Market research ignores true human nature
Ninety percent of human decisions are made from an emotional level, but 90 percent of market research is conducted using logic, rationality, and cognitive filtering. If you're entering the market research phase with a binder full of logical questions, you're not tapping into the core of what really matters to consumers.
Focus groups don't measure "contempt"
Contempt is the strongest emotion a consumer elicits. If they don't like or respect you, they're not going to buy from you. Contempt is universally shown on the face, but is not measured in most consumer studies and focus groups. Here's why this should change.
Surveys turn the participant into data providing zombies
When a consumer is given a few bucks to conduct a survey, you're fooling yourself if you think that's enough incentive for them to actually be engaged. Surveys are not valuable if you're trying to draw meaningful conclusions.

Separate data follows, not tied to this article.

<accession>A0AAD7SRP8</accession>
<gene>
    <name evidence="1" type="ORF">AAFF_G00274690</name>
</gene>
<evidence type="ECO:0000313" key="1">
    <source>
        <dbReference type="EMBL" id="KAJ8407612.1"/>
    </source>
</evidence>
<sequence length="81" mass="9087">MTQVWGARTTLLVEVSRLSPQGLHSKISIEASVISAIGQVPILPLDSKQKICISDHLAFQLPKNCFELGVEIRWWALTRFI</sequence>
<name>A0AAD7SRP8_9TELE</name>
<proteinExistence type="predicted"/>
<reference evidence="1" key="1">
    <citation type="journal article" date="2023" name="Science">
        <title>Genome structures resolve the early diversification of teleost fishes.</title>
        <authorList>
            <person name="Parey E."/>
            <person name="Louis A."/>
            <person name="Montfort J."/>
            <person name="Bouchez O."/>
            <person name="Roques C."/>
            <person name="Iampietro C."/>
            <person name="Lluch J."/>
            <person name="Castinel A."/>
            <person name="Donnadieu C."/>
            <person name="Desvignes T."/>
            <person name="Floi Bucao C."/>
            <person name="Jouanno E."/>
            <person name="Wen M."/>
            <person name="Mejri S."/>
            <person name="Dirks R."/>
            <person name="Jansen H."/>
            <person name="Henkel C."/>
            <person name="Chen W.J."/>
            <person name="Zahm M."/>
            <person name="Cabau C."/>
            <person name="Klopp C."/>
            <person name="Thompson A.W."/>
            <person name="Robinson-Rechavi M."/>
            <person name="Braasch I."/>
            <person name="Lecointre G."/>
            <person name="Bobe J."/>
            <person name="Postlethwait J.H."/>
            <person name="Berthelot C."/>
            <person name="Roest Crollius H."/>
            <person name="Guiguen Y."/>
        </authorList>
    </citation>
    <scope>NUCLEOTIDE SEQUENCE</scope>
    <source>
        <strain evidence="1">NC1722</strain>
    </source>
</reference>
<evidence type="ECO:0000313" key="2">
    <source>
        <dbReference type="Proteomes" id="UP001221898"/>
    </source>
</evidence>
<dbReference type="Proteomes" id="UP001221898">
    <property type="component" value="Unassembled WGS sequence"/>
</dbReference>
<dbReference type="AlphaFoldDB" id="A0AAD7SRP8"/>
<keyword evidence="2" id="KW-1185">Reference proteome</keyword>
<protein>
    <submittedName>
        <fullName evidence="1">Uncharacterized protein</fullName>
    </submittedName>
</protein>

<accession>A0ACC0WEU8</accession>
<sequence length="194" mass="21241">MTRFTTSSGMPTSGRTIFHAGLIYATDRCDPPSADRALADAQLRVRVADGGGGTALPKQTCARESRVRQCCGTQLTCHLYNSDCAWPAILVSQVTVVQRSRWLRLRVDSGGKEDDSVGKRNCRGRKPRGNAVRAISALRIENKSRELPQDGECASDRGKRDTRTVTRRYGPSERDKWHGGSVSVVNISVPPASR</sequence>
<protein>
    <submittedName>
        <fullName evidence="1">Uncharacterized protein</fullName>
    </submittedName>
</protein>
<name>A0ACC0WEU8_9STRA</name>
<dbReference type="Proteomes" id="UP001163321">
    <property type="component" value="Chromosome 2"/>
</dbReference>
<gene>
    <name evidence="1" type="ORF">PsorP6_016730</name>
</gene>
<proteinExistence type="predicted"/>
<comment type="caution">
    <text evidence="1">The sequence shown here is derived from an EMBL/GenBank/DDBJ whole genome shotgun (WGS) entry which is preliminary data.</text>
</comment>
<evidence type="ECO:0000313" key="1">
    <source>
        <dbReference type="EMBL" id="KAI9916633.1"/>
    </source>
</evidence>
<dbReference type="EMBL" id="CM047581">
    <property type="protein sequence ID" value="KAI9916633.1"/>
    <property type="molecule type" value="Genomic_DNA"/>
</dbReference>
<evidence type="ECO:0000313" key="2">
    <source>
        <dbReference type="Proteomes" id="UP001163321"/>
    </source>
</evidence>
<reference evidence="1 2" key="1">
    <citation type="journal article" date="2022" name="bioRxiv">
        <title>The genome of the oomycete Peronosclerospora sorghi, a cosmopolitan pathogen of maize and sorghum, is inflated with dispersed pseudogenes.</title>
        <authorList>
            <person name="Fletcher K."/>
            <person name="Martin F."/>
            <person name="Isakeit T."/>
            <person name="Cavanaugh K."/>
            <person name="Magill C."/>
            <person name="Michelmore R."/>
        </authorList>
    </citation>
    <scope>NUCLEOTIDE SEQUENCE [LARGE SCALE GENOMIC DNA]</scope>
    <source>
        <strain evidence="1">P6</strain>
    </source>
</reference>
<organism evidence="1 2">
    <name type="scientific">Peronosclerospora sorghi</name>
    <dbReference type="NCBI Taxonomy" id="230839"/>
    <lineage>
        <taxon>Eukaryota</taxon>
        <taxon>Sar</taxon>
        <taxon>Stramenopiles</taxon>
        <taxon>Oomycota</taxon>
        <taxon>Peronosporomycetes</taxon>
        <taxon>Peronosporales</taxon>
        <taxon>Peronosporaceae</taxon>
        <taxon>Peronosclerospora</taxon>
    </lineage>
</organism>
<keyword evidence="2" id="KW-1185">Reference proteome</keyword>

People are not going to be 100 percent honest with you in front of strangers
Focus groups are highly susceptible to groupthink. Gathering people together for a focus group is a step in the right direction, but those sessions usually turn into a series of raised hands and casual social interactions. In a large group, people tend to ignore their own feelings and go with the masses.
Just because they know your brand doesn't mean they like you
While a high score in awareness is great, it does not mean you've succeeded. American Airlines has great brand awareness, but people generally don't like them. You need to measure the emotions behind your brand's mass recognition.
A little personality goes a long way
People are not robots. If your brand is more concerned with checking off boxes for benchmarks, you may be ignoring the most important thing: brand personality. Give your brand a personality that people like and you'll tap into the consumer's heart, not just their head.